8. says: Kelly

    My husband has done this twice as well, 6 years apart with the last one being 2 years ago. We don’t have a hitch on our new car… subsequently he felt he had no choice but to buy a roof rack. I feel a 3rd coming. I can hear the crunching metal now. Makes me nauseous.

  9. says: Scott

    Time to skip the roof-top racks! They kill gas mileage and, sadly, sometimes bikes. I’ve seen the dreaded bike shearing you speak of once. A nice SUV, a nice bike, driver cuts a corner in Ketchum just a wee bit close. Above hangs some sort of fancy pants planter thing dangling from a light post. Crash! I cringe in sympathy….

  10. says: Chris

    Ha! Lol… I actually did this 10 years ago fortunately with my burly downhill bike on the roof at the time. New VW racks, new to me bike, 6 months old car; I approached my bank after a ride where they have an offsite ATM machine (not under building) likely for trucks to use. The rain cover was plenty high enough (13ft) for clearance but some jackass put a 6″ steel crossbeam warning bar just ahead of the ATM that was about 4ft lower than said ATM. This ripped my bike from the safety straps of my rack, put a small dent in my roof and pinched a brake cable on the bike. Very minor damage luckily; I however was raging! Once you learn it or witness it, it never happens again.
    To be quite honest with you though I know more and have witnessed far more dipshits backing their oversized oberbloated hitch racks into everything from other cars and gas pumps to dumpsters and palm trees while driving away like nothing ever happened. Plus that platform hanging 3-4ft out behind your car in a crowded parking lot is a prime target for all the rest of the dipshits to smash into, I see it all the time. I would be willing to wager that the odds are far higher that an incident with a hitch rack will occur than with a roof rack.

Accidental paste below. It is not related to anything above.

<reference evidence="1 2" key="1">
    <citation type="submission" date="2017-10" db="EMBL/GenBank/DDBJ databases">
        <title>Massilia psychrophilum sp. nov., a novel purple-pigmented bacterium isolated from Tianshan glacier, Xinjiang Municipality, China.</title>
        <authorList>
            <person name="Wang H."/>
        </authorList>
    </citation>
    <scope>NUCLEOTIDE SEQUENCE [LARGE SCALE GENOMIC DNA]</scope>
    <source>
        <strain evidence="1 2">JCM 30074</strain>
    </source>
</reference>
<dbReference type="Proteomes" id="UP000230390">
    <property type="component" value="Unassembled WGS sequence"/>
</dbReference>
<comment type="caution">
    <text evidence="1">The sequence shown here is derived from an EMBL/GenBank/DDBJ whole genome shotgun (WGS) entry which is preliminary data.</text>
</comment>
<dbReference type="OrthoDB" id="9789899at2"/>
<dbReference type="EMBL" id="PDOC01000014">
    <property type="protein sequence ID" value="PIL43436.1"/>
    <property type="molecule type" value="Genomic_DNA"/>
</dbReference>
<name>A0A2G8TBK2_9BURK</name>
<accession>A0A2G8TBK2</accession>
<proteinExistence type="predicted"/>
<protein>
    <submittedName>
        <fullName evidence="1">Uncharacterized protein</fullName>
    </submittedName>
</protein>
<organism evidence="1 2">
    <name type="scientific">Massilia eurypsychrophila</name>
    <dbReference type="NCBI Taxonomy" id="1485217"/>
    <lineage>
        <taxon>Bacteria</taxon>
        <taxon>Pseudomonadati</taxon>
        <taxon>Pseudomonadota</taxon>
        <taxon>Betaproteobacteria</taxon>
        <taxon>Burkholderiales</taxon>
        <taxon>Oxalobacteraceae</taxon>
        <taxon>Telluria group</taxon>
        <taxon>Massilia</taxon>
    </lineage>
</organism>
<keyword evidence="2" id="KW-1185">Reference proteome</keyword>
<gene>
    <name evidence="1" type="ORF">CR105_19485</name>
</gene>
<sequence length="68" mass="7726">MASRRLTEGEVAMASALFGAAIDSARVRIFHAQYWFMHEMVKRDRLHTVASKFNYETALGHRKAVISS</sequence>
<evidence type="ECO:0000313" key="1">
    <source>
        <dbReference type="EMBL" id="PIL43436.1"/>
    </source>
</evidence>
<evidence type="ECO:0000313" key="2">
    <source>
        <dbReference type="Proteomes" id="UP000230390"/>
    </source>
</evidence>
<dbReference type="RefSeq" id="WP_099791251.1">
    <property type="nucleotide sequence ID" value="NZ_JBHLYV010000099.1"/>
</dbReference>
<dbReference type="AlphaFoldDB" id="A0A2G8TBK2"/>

It all boils down to being aware of your environment and actually being conscious of what you are doing while driving. If you really want to be considerate of your bikes; get a pickup or an SUT (Ridgeline, Sport Trac, etc.) Nowadays my beloved quiver of expensive bikes ride safely nestled in the bed of a Sport Trac, clipped tightly into fork mounts. The sea kayaks however still ride on the roof racks of said Sport Trac 😉

  11. says: Sandra

    Been there… done that! I drove partway into my garage and was stopped by a loud slamming sound emanating from the roof. The neighbors rushed out of the surrounding condos to my embarrassment. The front left foot and clip of my Yakima rack was pushed along the side of the door frame for about 12″ and slightly bent the roof above the door of my Rav4. The bike tray got a little twisted as well I was stoked/ lucky that my bike was unscratched and completely fine!

  12. says: O'Reilly

    Haha, this happened to me a bout a week ago. Now it’s back to the old hitch rack, which served me well for many years until a “sexier, more convenient” roof-top rack came along.